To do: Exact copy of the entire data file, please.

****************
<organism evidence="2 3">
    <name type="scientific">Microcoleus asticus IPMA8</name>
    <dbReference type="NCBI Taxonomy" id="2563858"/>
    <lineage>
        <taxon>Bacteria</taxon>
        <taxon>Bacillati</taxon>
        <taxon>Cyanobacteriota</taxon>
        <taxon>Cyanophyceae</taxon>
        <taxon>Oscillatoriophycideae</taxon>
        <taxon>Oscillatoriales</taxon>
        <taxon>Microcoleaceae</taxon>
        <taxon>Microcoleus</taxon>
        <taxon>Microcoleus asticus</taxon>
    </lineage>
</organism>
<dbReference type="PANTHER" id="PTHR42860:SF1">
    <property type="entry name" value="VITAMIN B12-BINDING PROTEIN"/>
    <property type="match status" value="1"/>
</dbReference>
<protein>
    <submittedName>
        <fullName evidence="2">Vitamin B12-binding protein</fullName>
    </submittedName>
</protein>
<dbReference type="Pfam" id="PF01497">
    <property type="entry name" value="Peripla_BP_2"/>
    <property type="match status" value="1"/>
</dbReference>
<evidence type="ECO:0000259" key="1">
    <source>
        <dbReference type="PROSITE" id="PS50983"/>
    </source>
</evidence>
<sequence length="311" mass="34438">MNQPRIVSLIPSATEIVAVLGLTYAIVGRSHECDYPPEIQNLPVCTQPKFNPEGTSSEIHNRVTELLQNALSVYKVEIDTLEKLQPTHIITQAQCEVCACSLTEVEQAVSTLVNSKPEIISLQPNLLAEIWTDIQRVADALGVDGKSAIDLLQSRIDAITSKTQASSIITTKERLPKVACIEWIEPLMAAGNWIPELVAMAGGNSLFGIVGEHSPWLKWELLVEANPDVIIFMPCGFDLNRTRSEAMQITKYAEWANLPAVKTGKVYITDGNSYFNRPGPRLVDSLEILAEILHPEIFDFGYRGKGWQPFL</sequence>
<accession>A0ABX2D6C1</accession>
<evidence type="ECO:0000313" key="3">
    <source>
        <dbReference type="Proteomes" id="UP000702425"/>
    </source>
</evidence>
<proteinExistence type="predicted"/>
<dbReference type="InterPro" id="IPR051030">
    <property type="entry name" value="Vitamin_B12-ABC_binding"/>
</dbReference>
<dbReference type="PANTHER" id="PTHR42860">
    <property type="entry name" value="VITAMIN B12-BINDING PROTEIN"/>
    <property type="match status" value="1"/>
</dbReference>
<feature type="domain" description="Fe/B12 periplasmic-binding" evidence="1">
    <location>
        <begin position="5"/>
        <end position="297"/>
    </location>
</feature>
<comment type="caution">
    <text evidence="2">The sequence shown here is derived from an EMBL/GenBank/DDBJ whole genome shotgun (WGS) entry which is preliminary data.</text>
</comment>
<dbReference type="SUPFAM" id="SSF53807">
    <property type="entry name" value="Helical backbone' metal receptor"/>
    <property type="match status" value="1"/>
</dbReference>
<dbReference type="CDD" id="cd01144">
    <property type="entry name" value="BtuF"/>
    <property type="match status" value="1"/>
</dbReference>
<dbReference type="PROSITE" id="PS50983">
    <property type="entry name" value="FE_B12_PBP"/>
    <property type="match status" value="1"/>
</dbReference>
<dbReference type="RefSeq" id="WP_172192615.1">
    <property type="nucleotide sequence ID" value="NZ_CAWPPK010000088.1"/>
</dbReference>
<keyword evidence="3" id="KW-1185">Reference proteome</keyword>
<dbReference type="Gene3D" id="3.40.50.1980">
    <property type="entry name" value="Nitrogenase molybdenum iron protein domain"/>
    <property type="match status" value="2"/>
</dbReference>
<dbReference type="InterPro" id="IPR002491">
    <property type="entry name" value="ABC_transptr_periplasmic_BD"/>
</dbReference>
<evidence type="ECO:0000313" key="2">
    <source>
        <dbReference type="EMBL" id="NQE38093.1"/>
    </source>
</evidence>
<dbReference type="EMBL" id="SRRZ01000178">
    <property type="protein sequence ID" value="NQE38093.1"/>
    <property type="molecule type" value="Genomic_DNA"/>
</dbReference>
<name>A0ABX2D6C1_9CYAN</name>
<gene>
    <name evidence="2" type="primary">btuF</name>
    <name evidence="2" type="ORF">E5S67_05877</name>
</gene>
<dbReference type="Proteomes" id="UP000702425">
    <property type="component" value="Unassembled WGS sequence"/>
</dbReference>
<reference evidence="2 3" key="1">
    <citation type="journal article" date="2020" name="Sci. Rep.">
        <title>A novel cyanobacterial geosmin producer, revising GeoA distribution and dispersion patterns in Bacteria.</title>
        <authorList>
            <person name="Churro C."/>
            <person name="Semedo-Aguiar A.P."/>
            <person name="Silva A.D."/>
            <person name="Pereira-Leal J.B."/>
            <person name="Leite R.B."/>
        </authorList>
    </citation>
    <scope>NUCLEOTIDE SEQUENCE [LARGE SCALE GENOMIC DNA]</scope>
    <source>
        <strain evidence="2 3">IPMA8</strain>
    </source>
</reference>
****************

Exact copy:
<organism evidence="2 3">
    <name type="scientific">Microcoleus asticus IPMA8</name>
    <dbReference type="NCBI Taxonomy" id="2563858"/>
    <lineage>
        <taxon>Bacteria</taxon>
        <taxon>Bacillati</taxon>
        <taxon>Cyanobacteriota</taxon>
        <taxon>Cyanophyceae</taxon>
        <taxon>Oscillatoriophycideae</taxon>
        <taxon>Oscillatoriales</taxon>
        <taxon>Microcoleaceae</taxon>
        <taxon>Microcoleus</taxon>
        <taxon>Microcoleus asticus</taxon>
    </lineage>
</organism>
<dbReference type="PANTHER" id="PTHR42860:SF1">
    <property type="entry name" value="VITAMIN B12-BINDING PROTEIN"/>
    <property type="match status" value="1"/>
</dbReference>
<protein>
    <submittedName>
        <fullName evidence="2">Vitamin B12-binding protein</fullName>
    </submittedName>
</protein>
<dbReference type="Pfam" id="PF01497">
    <property type="entry name" value="Peripla_BP_2"/>
    <property type="match status" value="1"/>
</dbReference>
<evidence type="ECO:0000259" key="1">
    <source>
        <dbReference type="PROSITE" id="PS50983"/>
    </source>
</evidence>
<sequence length="311" mass="34438">MNQPRIVSLIPSATEIVAVLGLTYAIVGRSHECDYPPEIQNLPVCTQPKFNPEGTSSEIHNRVTELLQNALSVYKVEIDTLEKLQPTHIITQAQCEVCACSLTEVEQAVSTLVNSKPEIISLQPNLLAEIWTDIQRVADALGVDGKSAIDLLQSRIDAITSKTQASSIITTKERLPKVACIEWIEPLMAAGNWIPELVAMAGGNSLFGIVGEHSPWLKWELLVEANPDVIIFMPCGFDLNRTRSEAMQITKYAEWANLPAVKTGKVYITDGNSYFNRPGPRLVDSLEILAEILHPEIFDFGYRGKGWQPFL</sequence>
<accession>A0ABX2D6C1</accession>
<evidence type="ECO:0000313" key="3">
    <source>
        <dbReference type="Proteomes" id="UP000702425"/>
    </source>
</evidence>
<proteinExistence type="predicted"/>
<dbReference type="InterPro" id="IPR051030">
    <property type="entry name" value="Vitamin_B12-ABC_binding"/>
</dbReference>
<dbReference type="PANTHER" id="PTHR42860">
    <property type="entry name" value="VITAMIN B12-BINDING PROTEIN"/>
    <property type="match status" value="1"/>
</dbReference>
<feature type="domain" description="Fe/B12 periplasmic-binding" evidence="1">
    <location>
        <begin position="5"/>
        <end position="297"/>
    </location>
</feature>
<comment type="caution">
    <text evidence="2">The sequence shown here is derived from an EMBL/GenBank/DDBJ whole genome shotgun (WGS) entry which is preliminary data.</text>
</comment>
<dbReference type="SUPFAM" id="SSF53807">
    <property type="entry name" value="Helical backbone' metal receptor"/>
    <property type="match status" value="1"/>
</dbReference>
<dbReference type="CDD" id="cd01144">
    <property type="entry name" value="BtuF"/>
    <property type="match status" value="1"/>
</dbReference>
<dbReference type="PROSITE" id="PS50983">
    <property type="entry name" value="FE_B12_PBP"/>
    <property type="match status" value="1"/>
</dbReference>
<dbReference type="RefSeq" id="WP_172192615.1">
    <property type="nucleotide sequence ID" value="NZ_CAWPPK010000088.1"/>
</dbReference>
<keyword evidence="3" id="KW-1185">Reference proteome</keyword>
<dbReference type="Gene3D" id="3.40.50.1980">
    <property type="entry name" value="Nitrogenase molybdenum iron protein domain"/>
    <property type="match status" value="2"/>
</dbReference>
<dbReference type="InterPro" id="IPR002491">
    <property type="entry name" value="ABC_transptr_periplasmic_BD"/>
</dbReference>
<evidence type="ECO:0000313" key="2">
    <source>
        <dbReference type="EMBL" id="NQE38093.1"/>
    </source>
</evidence>
<dbReference type="EMBL" id="SRRZ01000178">
    <property type="protein sequence ID" value="NQE38093.1"/>
    <property type="molecule type" value="Genomic_DNA"/>
</dbReference>
<name>A0ABX2D6C1_9CYAN</name>
<gene>
    <name evidence="2" type="primary">btuF</name>
    <name evidence="2" type="ORF">E5S67_05877</name>
</gene>
<dbReference type="Proteomes" id="UP000702425">
    <property type="component" value="Unassembled WGS sequence"/>
</dbReference>
<reference evidence="2 3" key="1">
    <citation type="journal article" date="2020" name="Sci. Rep.">
        <title>A novel cyanobacterial geosmin producer, revising GeoA distribution and dispersion patterns in Bacteria.</title>
        <authorList>
            <person name="Churro C."/>
            <person name="Semedo-Aguiar A.P."/>
            <person name="Silva A.D."/>
            <person name="Pereira-Leal J.B."/>
            <person name="Leite R.B."/>
        </authorList>
    </citation>
    <scope>NUCLEOTIDE SEQUENCE [LARGE SCALE GENOMIC DNA]</scope>
    <source>
        <strain evidence="2 3">IPMA8</strain>
    </source>
</reference>